The same week that SAS announced that they would raise $1B+ to exit bankruptcy (and wipe clean existing shareholders), Finnair decided to strengthen its balance sheet and issue new shares worth €600M.
The airline is majority-owned by the Finnish government, which controls roughly 56% of the outstanding shares. The government will convert the respective amount of capital loans to shares, as will several insurance companies.
The interest rate that Finnair must pay on these capital loans (€400M) being converted to equity would soon be 9%, which is very expensive.
Finnair is planning a rights issue of up to EUR 600 million to strengthen its financial position
The rights issue is aimed at reducing Finnair’s financing costs, support strategy execution to drive sustainable profitable growth, and ensure ability for future investments. Through the rights issue Finnair also seeks to reinstate the company’s ability for shareholder distributions. The rights issue is supported by Finnair’s main shareholders, including the State of Finland.
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Finnair Plc (the “Company”) has today published its notice to convene an Extraordinary General Meeting (“EGM”) for the purpose of authorising the Board of Directors to resolve on a share issue (the “Offering”) with pre-emptive subscription rights for the Company’s existing shareholders to raise gross proceeds of up to EUR 600 million.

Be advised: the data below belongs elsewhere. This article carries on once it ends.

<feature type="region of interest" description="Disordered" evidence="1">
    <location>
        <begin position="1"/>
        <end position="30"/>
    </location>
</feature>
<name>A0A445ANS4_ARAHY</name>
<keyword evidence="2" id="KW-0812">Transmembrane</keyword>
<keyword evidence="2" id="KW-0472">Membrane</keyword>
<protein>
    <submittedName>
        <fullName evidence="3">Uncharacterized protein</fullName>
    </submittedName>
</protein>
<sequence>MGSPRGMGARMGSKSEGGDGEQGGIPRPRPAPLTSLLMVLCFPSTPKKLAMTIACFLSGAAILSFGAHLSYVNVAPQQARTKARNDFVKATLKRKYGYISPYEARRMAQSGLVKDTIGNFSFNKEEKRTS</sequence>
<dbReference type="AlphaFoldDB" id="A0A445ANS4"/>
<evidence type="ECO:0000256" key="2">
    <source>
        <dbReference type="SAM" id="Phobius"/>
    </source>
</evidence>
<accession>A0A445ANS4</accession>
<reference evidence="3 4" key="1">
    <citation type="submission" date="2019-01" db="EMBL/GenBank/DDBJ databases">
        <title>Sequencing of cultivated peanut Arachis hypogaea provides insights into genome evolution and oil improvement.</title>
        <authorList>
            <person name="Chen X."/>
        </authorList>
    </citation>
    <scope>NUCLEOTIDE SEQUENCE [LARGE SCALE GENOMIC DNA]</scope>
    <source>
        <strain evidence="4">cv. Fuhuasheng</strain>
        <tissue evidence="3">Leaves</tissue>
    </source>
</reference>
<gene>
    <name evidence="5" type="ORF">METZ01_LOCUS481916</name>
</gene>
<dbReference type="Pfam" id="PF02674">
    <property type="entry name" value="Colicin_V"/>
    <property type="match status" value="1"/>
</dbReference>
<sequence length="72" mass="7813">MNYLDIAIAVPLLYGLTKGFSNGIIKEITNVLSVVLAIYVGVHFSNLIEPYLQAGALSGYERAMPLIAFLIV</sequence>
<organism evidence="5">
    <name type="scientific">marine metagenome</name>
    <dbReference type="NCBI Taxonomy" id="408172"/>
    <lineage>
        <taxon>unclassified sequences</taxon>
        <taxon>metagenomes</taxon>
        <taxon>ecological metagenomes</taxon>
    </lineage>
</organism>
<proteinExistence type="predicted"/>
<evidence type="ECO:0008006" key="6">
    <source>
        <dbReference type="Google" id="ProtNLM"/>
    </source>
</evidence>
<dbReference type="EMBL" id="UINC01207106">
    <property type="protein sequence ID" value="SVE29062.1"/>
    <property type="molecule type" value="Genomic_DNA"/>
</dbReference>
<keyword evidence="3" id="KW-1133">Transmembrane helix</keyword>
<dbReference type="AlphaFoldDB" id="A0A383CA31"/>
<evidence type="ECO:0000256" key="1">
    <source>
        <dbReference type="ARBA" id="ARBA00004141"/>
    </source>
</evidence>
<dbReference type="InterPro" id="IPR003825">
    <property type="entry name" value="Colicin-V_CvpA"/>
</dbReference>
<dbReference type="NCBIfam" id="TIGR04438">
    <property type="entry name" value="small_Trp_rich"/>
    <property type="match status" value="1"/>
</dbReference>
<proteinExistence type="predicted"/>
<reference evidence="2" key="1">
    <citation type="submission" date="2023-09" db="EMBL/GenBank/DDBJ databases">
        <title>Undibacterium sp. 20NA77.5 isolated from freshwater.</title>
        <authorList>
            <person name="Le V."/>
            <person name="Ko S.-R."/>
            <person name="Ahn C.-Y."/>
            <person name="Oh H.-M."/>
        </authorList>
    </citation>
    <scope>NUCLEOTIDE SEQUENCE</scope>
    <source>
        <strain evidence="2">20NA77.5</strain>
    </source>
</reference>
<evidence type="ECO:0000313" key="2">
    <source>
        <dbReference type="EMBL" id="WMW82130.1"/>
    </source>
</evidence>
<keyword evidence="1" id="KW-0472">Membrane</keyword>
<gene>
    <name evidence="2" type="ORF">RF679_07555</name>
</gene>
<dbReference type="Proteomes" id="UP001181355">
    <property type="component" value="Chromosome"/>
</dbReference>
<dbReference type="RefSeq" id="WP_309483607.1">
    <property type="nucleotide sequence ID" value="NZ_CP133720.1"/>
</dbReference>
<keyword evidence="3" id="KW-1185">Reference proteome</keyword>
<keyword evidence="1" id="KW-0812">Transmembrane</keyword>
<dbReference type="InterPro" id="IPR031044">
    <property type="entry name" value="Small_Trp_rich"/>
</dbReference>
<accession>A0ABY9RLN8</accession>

The Offering will be conditional on the shareholders of the Company granting the authorisation sought at the EGM to be held on 27 October 2023. The Offering is expected to be completed during the fourth quarter of 2023, subject to market conditions.
Background to the Offering
The gross proceeds from the Offering will be used to strengthen Finnair’s balance sheet and financial position in order to position the Company to better manage its outstanding financial liabilities, to support the execution of its strategy to drive sustainable profitable growth, and ensure ability for future investments. The Offering is designed to position the Company to meet its key financial targets of a comparable operating profit margin of 6 per cent by the end of 2025, 1–2x net debt to comparable EBITDA by the end of 2025, and to reinstate the Company’s ability for shareholder distributions from 2025 onwards (based on 2024 earnings). The Company will use the net proceeds from the Offering to pay the portion of the EUR 400 million capital loan (the “Capital Loan”) that remains outstanding after the Offering and the accrued interest thereon. This, together with the earlier redemption on 1 September 2023 of the Company’s capital securities in the aggregate nominal amount of EUR 200 million (hybrid bond), is expected to provide a sustainable balance sheet and significantly reduce the Company’s financing costs.(1)
The Offering is supported by Finnair’s main shareholders, with the remainder fully underwritten on a standby basis